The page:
Hiyaz, my companions on the road to full fluency, you are all welcome to the Bluffer’s Guide to Irish.
Bhí cuairteoirí againn - we had visitors last week all the way from Caerdydd (that’s Cardiff to you monoglots) and we spent a seachtain lomlán - a chocabloc week, showing what this part of the world had to offer.
On Friday, we jumped into the car and headed to an Caisleán Nua - Newcastle in County Down. Why? Well, to sample the folcadáin feamainne - seaweed baths, of course. And what a treat they were!
Our company of four fitted into two baths in the one room, both filled with sáile - seawater and an fheamainn - the seaweed which was harvested locally.
It is claimed that the seaweed is great for cailleadh meáchain - weight loss; is better than any uachtar frithroctha - anti-wrinkle cream at keeping your skin as tight as a bodhrán; helps with eachma - eczema and even with the bould tinneas póite - a hangover as well.
The seaweed made the water really oily and rubbing it into your hair is as good as any conditioner.
After feeling renewed after the bath – the seaweed is used only once and is brought to a local farmer who uses it as fertilizer – we headed across the border to An tInbhear Mór, aka Arklow where our friend Joe Doherty lives.
Rugadh Joe ar leathláimh - Joe was born with one arm but he is more active than most of the men I know!
Not only did he put us up for two nights but he took us for walks along the nearby beach where, despite the fog, there were groups of fishermen trying to catch some faoitín - whiting, trosc - codling fíogach - dogfish and other fish.
Rón - a seal appeared nearby which wasn’t good news for na hiascairí - the fishermen.
One of the couples who were fishing were from an Úcráin - the Ukraine, having recently settled in Co. Wicklow.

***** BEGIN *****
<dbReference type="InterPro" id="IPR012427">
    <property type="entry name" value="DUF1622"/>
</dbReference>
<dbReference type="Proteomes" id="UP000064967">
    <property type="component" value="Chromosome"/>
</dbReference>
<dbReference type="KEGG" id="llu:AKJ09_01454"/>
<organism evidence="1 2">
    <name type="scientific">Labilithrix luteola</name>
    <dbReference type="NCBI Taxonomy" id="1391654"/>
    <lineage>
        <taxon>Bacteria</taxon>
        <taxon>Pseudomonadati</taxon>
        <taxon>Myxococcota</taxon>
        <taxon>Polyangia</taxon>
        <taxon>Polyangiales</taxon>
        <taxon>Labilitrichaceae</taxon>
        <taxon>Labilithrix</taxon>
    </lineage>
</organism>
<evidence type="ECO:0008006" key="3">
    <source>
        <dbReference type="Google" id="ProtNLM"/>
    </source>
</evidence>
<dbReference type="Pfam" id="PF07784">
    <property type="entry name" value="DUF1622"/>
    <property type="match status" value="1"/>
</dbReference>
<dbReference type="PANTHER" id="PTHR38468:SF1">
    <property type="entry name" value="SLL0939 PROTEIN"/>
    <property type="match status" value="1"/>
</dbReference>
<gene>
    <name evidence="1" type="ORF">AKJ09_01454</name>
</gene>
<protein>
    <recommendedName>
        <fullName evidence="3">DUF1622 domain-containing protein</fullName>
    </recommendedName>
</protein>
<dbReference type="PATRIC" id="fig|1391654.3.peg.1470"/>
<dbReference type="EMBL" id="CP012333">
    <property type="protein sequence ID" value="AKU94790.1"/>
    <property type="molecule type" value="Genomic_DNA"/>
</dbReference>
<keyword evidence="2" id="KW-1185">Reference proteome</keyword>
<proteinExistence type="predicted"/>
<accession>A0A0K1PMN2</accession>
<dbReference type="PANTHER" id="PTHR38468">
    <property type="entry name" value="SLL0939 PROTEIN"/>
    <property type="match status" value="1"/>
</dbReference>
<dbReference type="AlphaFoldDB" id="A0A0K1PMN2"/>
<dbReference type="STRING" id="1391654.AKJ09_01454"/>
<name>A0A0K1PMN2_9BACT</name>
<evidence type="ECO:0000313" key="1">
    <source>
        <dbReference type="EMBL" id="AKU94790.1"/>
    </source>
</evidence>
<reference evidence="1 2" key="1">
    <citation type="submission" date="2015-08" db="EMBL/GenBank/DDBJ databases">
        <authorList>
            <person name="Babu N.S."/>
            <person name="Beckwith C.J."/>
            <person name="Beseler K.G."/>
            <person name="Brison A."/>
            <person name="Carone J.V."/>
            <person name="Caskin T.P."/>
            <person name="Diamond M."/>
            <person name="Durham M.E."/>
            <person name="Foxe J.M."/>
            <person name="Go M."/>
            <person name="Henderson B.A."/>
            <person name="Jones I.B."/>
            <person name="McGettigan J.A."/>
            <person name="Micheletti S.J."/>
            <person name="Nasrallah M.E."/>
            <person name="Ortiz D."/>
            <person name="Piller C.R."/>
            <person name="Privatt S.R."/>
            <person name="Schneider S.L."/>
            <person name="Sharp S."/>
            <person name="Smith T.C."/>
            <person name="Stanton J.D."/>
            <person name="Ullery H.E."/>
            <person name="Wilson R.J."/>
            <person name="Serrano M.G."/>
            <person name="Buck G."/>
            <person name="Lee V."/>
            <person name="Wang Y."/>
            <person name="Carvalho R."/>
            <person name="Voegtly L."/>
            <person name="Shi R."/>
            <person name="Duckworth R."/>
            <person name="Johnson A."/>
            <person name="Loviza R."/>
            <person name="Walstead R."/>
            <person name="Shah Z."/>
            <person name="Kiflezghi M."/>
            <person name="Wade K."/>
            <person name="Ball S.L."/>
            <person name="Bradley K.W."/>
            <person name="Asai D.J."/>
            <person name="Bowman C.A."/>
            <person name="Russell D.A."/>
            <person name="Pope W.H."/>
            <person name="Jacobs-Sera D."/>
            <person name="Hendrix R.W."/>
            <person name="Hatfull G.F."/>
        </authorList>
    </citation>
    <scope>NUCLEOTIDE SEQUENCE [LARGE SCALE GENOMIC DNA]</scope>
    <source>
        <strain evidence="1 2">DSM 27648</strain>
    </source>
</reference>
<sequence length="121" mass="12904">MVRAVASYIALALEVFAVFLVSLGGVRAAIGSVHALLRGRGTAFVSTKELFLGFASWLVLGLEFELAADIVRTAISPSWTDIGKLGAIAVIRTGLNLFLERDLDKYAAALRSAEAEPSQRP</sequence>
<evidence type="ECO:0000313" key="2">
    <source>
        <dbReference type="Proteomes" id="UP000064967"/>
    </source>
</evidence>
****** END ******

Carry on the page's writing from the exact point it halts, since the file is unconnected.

Then Joe took the others to visit the stunning Gleann dá Loch - Glendalough while the Bluffer slaved away at his laptop.
We went to a small village called Redcross for our last meal in Leinster, heading to Micky Finn’s for the food and to sample the beer they make in the attached microbrewery!
Not too much was drunk as we had a long journey ahead, to Donegal via Belfast, so after saying goodbye to Joe, we headed off towards Teach Campbell ar an Bhun Bheag - in Bunbeg, áit ar stop muid thar oíche - where we stayed overnight, enjoying my favourite BnB in Donegal.
Let’s face it, there’s not always a lot to do in Donegal – but we and our guests loved it.
We went down to the little harbour and marvelled at the fishing boats and wondered at the life of the people there.
With the fresh air in our lungs, it was over to Teach Leo, home to the Brennans of Clannad fame for another lovely meal before hitting Teach Hiúdaí Beag for some live music.
Our visitors from An Bhreatain Bheag - Wales were at last able to hear a session of traditional music in an Irish-speaking area - the first time they had ever heard the language!
They left enchanted.
Bhí cuairteoirí againn (vee coortchoree ageen) - we had visitors
seachtain lomlán (shakhtin lumlaan) - a chocabloc week
an Caisleán Nua (un cashlaan nooa) - Newcastle
folcadáin feamainne (folcadaan faminya) - seaweed baths
sáile (saale) - seawater
an fheamainn (un yamin) - the seaweed
cailleadh meáchain (kyleyoo mahaan) - weight loss
uachtar frithroctha (ooakhter free-rawkha) - anti-wrinkle cream
eachma (ekhma) - eczema
tinneas póite (chinyiss pawtcha) - a hangover
Rugadh Joe ar leathláimh (rugoo joe ar lahlaav) - Joe was born with one arm
faoitín (fweetcheen) - whiting
trosc (trosc) - codling
fíogach (feeogakh) - dogfish
rón (rone) - a seal
na hiascairí (ne heeaskeree) - the fishermen
an Úcráin (un oocraan) - the Ukraine
Gleann dá Locha (glaan daa lawkha) - Glendalough
ar an Bhun Bheag (er un wun vig) - in Bunbeg
áit ar stop muid thar oíche (íytch er stop midge har eeha) - where we stayed overnight
An Bhreatain Bheag (un vratan vig) - Wales